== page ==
Rep. Bob Goodlatte and U.S. congressional leaders have promised copyright reform; and if a new bill just introduced is any indication, that will mean putting more control in the hands of the RIAA and MPAA, says Mike Masnick.
By Mike Masnick of Techdirt
Well, we all knew this was coming, but Rep. Bob Goodlatte has been passing around a draft of a bill to move the Copyright Office out of the Library of Congress. Specifically, it would make the head of the Copyright Office, the Copyright Register, a Presidentially appointed position, with 10-year terms, and who could only be removed by the President.
Update: The bill has now officially been introduced.
This is a bad and dangerous idea. It's one that's designed to give Hollywood and the recording industry even more power and control over an already deeply captured agency. As it stands now, having the Copyright Office in the Library of Congress provides at least some basic recognition of the actual intent of copyright law, as established by the Constitution to Promote the progress of science. That is, as we've pointed out for a long, long time, the intent of copyright is to benefit the public. The mechanism is to provide temporary monopolies to creators as an incentive, before handing the works over to the public. Yet, the Copyright Office eschews that view, insisting that the role of the Copyright Office is to expand those monopoly rights, and to speak out for the interests of major copyright holders (rarely the creators themselves).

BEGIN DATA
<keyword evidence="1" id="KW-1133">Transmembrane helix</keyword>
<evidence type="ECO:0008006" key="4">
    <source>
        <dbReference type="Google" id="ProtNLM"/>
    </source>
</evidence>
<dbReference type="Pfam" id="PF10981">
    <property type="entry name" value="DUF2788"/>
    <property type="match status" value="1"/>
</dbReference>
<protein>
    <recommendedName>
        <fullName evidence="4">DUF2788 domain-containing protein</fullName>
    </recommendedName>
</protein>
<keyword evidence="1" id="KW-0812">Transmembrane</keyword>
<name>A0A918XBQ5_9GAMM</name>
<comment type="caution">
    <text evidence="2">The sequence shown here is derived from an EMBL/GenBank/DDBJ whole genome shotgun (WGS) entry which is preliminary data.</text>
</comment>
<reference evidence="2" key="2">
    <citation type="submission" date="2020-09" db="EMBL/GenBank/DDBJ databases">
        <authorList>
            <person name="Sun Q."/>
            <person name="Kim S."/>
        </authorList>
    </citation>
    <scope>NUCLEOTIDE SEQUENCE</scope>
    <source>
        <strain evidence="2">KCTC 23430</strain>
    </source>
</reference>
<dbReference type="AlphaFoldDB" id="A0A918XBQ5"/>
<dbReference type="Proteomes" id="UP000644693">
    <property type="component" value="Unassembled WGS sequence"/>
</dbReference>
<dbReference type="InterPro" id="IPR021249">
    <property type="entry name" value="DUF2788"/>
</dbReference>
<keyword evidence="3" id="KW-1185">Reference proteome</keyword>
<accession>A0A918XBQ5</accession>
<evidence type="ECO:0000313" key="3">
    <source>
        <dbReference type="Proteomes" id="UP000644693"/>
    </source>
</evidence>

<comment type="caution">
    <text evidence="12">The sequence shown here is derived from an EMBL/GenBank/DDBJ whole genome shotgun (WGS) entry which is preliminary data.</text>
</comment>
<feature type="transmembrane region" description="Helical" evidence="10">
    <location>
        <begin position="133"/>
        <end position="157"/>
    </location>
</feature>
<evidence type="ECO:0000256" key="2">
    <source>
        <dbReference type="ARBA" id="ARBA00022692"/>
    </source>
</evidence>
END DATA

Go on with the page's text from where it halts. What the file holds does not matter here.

"MPAA and RIAA know it will give them significantly greater say"
Either way, by making this a Presidential appointment, the MPAA and RIAA know that it will give them significantly greater say over who leads the office. Right now they can (and do!) lobby the Librarian of Congress on who should be chosen, but the Librarian gets to choose. One hopes that the Librarian would take into account the larger view of copyright law, and who it's actually supposed to benefit -- and we're hoping that the current Librarian will do so (if given the chance). But making it a Presidential appointment will mean heavy lobbying by industry, and much less likelihood that the public interest is considered.
The usual think tankers and industry folks will tell you - incorrectly - that the Copyright Office is only in the Library due to "an accident of history." But that's not the case. The role of both overlap dramatically -- collecting, organizing and cataloging new creative works. Almost everyone agrees that the Copyright Office needs to be modernized, and that the previous Librarian failed (miserably) to do so. But because we had a bad librarian in the past is no reason to remove the Copyright Office entirely from the Library and disconnect it completely to its constitutional moorings designed around getting more creative works to the public.
Make sure to let your Congressional Representative know not to support this bill -- especially if they're members of the House Judiciary Committee. Rep. Goodlatte has said that he'd only propose copyright reform bills that have widespread consensus. This is not such a bill.